Following on from the three Blood Warriors, I’ve painted up five of the Khorne Bloodbound’s speedy, scrappy horde unit. (Everything in this army is called a blood-something.) They’re a huge step up in quality from Garrek’s Reavers, the first Khorne models I painted, both in terms of quality and in terms of how happy I am with the colour scheme.
I went through them one at a time, giving myself space to practice painting skin in three different colours. Painting the muscles, scars and such on these guys was an absolute blast and I’m much more confident about painting skin now. I chose the vibrant red and bone trim scheme I debuted on the Blood Warriors and I’m mostly pleased with how it turned out, but I need to improve how I paint the bone sections, which can be quite unsatisfying. After painting the first model (second on the left) I added two new paints to my collection: Screaming Bell and Gehenna’s Gold. Together these create a beautiful, vibrant brass I decided to use for the bronze sections of the weapons and armour. My taste is very much about saturated colours and high contrast, so the Balthasar Gold/Sycorax Bronze combo I was using previously just doesn’t cut it for me. For the bases, I really wanted to put some skulls down – perhaps I should create a little box of pre-painted skulls ready to add to bases.
These are horde units, so I’m going to have to learn to paint them faster and smarter if I’m ever going to get through the big group of them that are in the main AoS starter box.
Now that I’ve finished all the models from the Storm of Sigmar starter set, it’s time to move on. I’m not sure what’s next. I’m gonna paint a quick and easy Frostgrave dog while I make up my mind.
These three fellows have been my most recent hobby project. I really like how they’ve come out.
I decided to paint their armour in strong red after painting Garrek’s Reavers, my first Khorne models, which I feel came out way too dark and desaturated. After swithering for a bit I went with the bone-coloured trim for the same reason – I didn’t think I’d be able to produce a bronze that contrasted enough with the red. As a painter I definitely prefer my colours to be bright and bold, and for there to be plenty of contrast on a miniature, so I’m glad that my chosen colour scheme satisfies both of my itches. They have a tonne of little details to pick out and sections that are difficult to paint quickly. Getting the base coats down took a long time, but it paid off the moment I finished basing and began shading.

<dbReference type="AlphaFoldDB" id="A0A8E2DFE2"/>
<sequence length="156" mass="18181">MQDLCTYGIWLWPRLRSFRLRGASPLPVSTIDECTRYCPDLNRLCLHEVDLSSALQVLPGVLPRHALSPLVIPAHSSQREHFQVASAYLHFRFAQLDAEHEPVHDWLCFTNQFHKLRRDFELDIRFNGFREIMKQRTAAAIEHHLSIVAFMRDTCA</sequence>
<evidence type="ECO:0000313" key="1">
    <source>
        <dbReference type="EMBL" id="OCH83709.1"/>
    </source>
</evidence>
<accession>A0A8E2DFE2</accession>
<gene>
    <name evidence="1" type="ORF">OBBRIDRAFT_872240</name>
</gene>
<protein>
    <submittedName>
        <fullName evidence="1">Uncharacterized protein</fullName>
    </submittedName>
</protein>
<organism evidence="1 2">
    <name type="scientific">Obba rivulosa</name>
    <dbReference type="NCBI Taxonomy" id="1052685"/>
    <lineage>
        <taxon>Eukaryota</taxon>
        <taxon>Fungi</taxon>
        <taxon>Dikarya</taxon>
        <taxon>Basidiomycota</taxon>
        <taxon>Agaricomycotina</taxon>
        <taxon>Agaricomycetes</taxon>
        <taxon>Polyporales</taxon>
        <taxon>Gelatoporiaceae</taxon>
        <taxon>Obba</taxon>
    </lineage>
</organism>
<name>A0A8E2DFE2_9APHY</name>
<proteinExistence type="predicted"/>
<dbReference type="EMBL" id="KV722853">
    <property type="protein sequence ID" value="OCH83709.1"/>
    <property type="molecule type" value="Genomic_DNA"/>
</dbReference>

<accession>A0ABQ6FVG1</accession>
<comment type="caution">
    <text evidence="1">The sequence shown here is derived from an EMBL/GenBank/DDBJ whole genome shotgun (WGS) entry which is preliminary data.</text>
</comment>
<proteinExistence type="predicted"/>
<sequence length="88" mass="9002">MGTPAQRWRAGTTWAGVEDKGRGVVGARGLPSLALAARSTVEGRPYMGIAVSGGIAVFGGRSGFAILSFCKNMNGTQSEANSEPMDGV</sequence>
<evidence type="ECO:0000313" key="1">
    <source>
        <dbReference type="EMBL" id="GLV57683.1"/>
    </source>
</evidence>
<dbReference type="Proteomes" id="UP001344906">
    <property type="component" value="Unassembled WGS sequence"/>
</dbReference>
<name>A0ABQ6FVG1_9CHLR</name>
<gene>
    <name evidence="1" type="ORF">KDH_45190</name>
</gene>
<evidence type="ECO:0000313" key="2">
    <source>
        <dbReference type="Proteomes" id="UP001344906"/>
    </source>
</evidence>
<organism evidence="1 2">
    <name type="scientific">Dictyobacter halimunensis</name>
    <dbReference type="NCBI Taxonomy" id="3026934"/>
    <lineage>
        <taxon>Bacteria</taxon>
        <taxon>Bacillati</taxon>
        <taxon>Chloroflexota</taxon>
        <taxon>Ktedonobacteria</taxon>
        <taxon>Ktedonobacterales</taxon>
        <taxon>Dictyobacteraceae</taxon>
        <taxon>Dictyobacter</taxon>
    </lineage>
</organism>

I have a soft spot for Khorne mortal models1, which are always suitably threatening, rabid-looking and have plenty of interesting shapes, as well as lots of nice little details to find. Despite all that stuff being present, my favourite part of these models is probably just the chainmail, parts of which hang down in messy strips. It’s easy to paint, and once finished adds a bit of flash and bulks out gaps in the shape of the mini.
This trio are from the Storm of Sigmar mini-starter set, which contains a small subset of the models from the big old Age of Sigmar starter set. I picked up Storm of Sigmar in a local shop because I fancied painting a handful of Stormcast and Khorne models, and shortly afterward got a good deal on the big set from a friend who was having a clear-out. Once I’ve finished all the models from Storm of Sigmar2 I’ll begin working my way through the big box. In other words: I’ll be painting Blood Warriors and sculpts like them for a few months yet. It’s a good thing I like painting them! (Although I really do need to figure out a way to make putting the base colours down faster.)
Hobbying is taking up quite a lot (read: most) of my free time these days and as a result I haven’t had much time to write about all the things I want to write about on here. Little hobby progress updates like this one feel like low-hanging blog fruit, so I might do a few more.